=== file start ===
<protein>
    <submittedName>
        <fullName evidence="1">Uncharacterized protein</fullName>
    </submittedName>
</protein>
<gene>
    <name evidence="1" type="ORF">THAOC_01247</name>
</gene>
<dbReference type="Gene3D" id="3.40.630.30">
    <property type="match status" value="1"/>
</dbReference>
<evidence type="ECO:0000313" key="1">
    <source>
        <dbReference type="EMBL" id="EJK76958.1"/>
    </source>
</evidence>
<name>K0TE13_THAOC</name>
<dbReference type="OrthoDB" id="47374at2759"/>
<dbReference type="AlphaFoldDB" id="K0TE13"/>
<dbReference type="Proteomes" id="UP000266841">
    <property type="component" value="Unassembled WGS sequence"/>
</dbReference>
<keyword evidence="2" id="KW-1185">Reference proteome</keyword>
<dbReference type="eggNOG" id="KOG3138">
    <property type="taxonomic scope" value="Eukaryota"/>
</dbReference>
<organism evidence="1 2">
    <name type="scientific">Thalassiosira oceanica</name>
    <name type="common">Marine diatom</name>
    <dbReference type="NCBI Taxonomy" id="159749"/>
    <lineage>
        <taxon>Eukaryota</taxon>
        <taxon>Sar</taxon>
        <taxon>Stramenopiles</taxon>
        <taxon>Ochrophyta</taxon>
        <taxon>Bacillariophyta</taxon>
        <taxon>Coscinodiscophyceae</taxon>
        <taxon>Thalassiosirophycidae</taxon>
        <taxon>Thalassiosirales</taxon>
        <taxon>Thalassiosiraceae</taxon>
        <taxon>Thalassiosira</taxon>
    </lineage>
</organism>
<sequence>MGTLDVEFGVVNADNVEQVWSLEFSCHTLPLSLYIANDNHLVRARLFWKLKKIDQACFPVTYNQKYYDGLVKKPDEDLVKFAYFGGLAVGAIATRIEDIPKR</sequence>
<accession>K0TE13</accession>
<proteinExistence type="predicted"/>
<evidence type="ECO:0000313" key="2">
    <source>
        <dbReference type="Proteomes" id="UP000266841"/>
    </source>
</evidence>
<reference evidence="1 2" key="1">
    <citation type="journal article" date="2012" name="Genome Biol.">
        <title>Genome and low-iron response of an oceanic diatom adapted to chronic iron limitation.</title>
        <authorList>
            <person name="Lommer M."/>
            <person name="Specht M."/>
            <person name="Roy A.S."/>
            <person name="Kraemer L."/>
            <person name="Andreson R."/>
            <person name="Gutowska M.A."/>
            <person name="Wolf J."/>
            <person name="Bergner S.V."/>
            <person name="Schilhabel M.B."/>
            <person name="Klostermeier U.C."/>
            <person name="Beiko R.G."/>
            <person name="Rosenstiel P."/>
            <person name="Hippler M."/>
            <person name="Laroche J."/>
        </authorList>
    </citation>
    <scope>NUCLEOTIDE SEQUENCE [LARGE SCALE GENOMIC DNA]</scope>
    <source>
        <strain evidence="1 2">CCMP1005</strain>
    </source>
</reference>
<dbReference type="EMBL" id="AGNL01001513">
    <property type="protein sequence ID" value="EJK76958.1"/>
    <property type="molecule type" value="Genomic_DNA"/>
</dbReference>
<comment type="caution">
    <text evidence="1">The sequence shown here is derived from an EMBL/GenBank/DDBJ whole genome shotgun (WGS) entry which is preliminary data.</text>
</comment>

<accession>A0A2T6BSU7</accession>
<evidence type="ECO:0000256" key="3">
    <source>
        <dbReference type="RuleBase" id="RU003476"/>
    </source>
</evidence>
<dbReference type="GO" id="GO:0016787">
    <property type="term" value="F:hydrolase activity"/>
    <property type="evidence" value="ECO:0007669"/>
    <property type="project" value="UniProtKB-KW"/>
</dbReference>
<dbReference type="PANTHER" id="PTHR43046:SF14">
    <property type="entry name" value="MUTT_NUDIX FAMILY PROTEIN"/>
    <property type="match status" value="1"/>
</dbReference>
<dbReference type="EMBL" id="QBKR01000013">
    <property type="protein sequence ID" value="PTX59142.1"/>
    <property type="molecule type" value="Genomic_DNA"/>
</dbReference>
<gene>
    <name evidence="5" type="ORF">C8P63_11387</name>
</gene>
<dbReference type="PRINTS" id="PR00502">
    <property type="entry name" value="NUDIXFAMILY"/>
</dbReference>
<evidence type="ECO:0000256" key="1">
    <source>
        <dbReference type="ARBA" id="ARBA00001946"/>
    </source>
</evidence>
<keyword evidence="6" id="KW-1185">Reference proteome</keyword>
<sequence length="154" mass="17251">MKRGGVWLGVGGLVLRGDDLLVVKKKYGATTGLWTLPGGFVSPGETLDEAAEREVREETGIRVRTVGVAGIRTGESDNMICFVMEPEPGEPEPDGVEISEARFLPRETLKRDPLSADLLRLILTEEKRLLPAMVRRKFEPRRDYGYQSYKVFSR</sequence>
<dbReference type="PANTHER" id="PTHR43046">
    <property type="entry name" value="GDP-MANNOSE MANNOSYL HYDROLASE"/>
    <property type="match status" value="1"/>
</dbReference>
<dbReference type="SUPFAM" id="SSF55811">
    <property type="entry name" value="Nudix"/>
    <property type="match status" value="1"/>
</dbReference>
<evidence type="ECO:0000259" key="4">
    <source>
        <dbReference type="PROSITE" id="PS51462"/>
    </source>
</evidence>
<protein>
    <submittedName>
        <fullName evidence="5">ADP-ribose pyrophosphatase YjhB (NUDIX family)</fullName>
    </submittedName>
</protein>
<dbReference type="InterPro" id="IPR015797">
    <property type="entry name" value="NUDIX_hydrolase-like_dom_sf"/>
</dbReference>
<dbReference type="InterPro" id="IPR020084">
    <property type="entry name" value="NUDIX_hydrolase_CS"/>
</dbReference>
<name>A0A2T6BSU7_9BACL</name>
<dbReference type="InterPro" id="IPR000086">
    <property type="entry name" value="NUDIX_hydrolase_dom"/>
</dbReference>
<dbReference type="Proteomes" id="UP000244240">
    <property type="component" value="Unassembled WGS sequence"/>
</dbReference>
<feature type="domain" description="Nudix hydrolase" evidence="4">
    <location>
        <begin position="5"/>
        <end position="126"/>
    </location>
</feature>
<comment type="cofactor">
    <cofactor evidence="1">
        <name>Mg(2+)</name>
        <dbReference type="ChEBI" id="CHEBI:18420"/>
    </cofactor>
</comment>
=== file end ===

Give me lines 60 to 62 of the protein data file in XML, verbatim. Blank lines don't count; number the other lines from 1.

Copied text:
            <person name="Andreson R."/>
            <person name="Gutowska M.A."/>
            <person name="Wolf J."/>